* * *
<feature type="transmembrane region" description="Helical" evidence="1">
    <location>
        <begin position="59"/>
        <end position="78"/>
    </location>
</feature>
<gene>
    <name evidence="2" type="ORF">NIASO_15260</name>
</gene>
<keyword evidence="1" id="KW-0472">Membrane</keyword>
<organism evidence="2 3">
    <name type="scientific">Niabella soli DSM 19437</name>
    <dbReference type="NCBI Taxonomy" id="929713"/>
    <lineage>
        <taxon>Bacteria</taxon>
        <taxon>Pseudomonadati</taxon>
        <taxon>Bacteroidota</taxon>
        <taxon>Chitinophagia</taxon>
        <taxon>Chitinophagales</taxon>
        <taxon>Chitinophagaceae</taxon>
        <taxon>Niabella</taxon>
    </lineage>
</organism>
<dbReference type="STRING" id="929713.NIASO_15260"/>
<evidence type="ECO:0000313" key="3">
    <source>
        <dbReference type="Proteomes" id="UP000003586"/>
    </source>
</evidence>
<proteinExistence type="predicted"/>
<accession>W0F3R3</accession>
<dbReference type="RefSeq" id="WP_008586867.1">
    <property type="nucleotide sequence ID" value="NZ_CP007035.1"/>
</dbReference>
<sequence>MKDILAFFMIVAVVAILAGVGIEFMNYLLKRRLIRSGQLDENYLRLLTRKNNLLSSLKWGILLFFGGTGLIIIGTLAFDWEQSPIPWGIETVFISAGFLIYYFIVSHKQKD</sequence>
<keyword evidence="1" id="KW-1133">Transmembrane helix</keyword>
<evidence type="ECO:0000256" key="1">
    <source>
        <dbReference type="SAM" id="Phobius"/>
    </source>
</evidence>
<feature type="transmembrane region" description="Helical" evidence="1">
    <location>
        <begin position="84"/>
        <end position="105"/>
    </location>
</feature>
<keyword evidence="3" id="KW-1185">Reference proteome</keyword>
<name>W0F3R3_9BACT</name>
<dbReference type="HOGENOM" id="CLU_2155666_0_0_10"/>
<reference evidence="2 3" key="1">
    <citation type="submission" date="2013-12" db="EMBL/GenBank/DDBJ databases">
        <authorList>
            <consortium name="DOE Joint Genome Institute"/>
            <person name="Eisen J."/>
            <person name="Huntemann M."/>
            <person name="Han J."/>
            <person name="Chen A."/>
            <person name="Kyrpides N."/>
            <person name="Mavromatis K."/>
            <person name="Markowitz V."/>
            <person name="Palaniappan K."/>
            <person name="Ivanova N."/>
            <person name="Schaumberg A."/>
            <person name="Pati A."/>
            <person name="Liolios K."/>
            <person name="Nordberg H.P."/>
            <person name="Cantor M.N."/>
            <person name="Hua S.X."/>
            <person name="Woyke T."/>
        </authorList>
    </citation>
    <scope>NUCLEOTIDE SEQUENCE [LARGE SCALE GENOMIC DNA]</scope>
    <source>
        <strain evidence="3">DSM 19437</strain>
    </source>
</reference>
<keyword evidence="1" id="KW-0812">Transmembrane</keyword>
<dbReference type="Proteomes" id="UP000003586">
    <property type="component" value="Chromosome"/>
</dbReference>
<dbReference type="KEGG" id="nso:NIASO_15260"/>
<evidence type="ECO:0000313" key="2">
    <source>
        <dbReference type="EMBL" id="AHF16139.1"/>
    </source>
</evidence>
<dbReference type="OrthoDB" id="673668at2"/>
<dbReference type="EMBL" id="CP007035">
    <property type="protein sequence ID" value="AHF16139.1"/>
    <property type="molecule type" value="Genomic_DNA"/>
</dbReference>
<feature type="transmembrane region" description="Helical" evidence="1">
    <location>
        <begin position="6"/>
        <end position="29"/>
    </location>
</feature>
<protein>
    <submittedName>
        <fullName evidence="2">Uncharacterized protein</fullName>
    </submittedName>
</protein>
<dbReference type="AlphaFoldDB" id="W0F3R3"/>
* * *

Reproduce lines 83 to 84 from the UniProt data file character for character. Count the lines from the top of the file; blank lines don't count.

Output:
<evidence type="ECO:0000313" key="2">
    <source>